Yes and no. In this case, I think it is very important to differentiate between Finland and Sweden. If we take a step back and look at both countries from a historical perspective, we see that Sweden, as opposed to Finland and Germany, was not actively involved in World War II. I think this has important implications for the countries’ respective gender dynamics. In Germany, as well as in Finland, I see that even our generation is grappling with the consequences of the war. In both countries especially men but also women grow up with this notion that they have to be strong and that showing emotions is a weakness. Of course, I have not lived in Sweden, so I can only talk about my impression of it. But I feel that because they did not actively take part in the war, the Swedish society today is a bit freer when it comes to gender dynamics. With that, I mean that women and men can express themselves differently.

Your next project is a documentary feature about male sexuality that is based on interviews with different men. Where do your participants come from?

Originally, this project was supposed to map the three geographical centres my life revolves around, namely Germany, Finland and Sweden. I’m from Germany and my wife is a Swedish-speaking Finn, and we live in Finland but there are a number of connections to Sweden of course. Now, I narrowed down the topic to the question of male sexuality and its dark underbelly so to say. I might be wrong but at the moment it seems like the final film will deal more with men in general than with men from Germany, Finland and Sweden.

You’ve mentioned Finland, Sweden and Germany as the three geographical centres of your life…

I do lead most of my private life in Finland and work in Germany, mainly because the majority of my professional contacts are there. Unfortunately, the Finnish film industry is rather small and as far as I can see it, revolves mostly around its own market, which is fascinating because it is one of the few countries where local films are extremely successful. Yet, for the movies I am interested in making, it’s quite challenging to secure financing. Because of that, Germany is likely to stay my professional home, even if I would like to also make movies in Finland.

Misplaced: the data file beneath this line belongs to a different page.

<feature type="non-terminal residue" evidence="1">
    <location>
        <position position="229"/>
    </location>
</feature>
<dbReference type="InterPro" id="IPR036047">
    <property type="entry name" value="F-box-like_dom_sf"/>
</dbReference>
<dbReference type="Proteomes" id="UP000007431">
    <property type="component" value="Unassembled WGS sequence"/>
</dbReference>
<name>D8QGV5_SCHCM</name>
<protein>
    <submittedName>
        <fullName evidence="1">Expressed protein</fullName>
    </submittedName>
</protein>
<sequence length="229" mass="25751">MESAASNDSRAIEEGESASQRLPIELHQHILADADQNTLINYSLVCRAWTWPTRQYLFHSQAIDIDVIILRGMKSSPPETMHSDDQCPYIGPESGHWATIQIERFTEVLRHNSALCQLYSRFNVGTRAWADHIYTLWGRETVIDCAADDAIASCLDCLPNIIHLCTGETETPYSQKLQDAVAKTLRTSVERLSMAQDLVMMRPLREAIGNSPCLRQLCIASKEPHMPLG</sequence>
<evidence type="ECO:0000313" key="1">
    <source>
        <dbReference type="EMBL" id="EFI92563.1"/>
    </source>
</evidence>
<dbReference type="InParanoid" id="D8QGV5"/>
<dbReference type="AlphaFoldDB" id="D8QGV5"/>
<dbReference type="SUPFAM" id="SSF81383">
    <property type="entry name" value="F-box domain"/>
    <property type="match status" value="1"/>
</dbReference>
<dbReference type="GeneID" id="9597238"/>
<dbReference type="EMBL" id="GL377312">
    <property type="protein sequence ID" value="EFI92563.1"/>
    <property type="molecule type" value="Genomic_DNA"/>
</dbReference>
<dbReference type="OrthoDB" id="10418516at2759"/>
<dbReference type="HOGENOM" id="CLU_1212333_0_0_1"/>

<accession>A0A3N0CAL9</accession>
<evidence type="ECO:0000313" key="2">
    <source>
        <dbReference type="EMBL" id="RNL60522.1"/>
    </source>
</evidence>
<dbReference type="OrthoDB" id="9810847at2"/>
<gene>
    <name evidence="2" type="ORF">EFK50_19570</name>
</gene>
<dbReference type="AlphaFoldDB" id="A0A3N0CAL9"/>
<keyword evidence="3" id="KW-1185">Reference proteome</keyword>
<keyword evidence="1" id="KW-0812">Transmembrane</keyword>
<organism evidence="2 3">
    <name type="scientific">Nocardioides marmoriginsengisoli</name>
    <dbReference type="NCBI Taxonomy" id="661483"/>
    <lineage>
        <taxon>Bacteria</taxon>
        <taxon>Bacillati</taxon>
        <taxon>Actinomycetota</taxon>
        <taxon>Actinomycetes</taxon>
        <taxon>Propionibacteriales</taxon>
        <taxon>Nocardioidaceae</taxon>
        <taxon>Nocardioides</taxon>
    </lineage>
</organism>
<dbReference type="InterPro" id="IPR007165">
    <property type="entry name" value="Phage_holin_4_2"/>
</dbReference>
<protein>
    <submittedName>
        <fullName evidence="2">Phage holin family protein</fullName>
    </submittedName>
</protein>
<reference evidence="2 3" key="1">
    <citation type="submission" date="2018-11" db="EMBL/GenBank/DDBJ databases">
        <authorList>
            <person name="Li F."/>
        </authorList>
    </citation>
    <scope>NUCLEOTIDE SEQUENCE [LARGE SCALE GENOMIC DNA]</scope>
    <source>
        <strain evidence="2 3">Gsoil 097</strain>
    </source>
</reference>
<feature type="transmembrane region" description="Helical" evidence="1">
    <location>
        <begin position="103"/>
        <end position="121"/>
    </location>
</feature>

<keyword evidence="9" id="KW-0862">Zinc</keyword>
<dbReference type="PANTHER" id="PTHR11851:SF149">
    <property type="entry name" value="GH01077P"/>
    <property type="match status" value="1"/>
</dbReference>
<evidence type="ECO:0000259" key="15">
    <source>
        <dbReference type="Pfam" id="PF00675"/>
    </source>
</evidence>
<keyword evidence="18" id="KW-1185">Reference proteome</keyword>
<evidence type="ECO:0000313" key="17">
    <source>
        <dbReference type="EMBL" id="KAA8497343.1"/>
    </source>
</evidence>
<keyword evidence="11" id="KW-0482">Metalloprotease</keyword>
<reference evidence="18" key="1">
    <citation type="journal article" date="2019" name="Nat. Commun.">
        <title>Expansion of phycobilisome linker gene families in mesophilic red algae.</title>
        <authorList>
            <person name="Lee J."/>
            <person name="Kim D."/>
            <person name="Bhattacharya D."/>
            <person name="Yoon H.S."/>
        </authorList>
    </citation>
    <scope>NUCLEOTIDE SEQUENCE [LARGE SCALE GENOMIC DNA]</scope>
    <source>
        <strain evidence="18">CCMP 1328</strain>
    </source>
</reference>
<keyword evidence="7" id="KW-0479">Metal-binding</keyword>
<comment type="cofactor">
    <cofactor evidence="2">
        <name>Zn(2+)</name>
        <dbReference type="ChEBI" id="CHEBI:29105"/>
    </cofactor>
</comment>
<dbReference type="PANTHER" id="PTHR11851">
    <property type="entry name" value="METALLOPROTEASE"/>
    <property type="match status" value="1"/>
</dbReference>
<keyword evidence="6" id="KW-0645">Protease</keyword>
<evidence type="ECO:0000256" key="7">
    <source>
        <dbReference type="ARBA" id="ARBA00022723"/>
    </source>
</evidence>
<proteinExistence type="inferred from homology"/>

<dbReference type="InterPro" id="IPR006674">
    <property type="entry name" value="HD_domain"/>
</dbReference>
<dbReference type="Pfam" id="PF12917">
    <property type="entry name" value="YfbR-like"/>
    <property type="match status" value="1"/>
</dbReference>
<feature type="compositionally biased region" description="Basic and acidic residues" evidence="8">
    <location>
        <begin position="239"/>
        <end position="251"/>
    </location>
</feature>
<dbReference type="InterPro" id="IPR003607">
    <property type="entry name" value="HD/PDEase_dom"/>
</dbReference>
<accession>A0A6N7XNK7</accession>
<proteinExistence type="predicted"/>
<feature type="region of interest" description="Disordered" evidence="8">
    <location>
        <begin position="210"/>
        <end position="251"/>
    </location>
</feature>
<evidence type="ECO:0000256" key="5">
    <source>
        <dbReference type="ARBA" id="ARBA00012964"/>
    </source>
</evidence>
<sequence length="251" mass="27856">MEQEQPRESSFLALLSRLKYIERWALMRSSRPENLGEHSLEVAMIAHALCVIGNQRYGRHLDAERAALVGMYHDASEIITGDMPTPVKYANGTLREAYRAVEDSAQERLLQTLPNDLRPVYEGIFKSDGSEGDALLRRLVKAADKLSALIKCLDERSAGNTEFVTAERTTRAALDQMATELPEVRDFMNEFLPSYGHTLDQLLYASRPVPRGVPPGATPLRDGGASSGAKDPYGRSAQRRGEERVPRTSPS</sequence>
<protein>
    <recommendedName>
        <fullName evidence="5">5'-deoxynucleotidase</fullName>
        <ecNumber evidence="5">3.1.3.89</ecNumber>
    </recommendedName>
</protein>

Do you think directing German-Finnish co-productions are a possibility?

Maybe. Currently, I am working on two new feature films. The first one takes place in Germany and, similarly to my earlier documentary, is going to explore the question of how family conflicts are passed down from generation to generation. The second feature takes place in Finland and is based on the observation that our generation tries to create romantic relationships that are equal; that is we strive to eliminate all kinds of power imbalances. Yet, how can complete equality be achieved if every sex position, for instance, is essentially also a position of power? The film is going to connect these questions to the exploration of cultural differences between Germany and Finland. In that way, we are trying to make that film a German-Finnish co-production. However, for me it is not only about making films in Finland, I am interested in the Nordic countries in general. So, I’m working as a producer for Stick Up, the production company that produced Fado and my focus there is on the Nordic countries. Currently, I’m securing financing for a TV series by a Danish writer that will play out in Berlin and deal with a community of Scandinavian expatriates.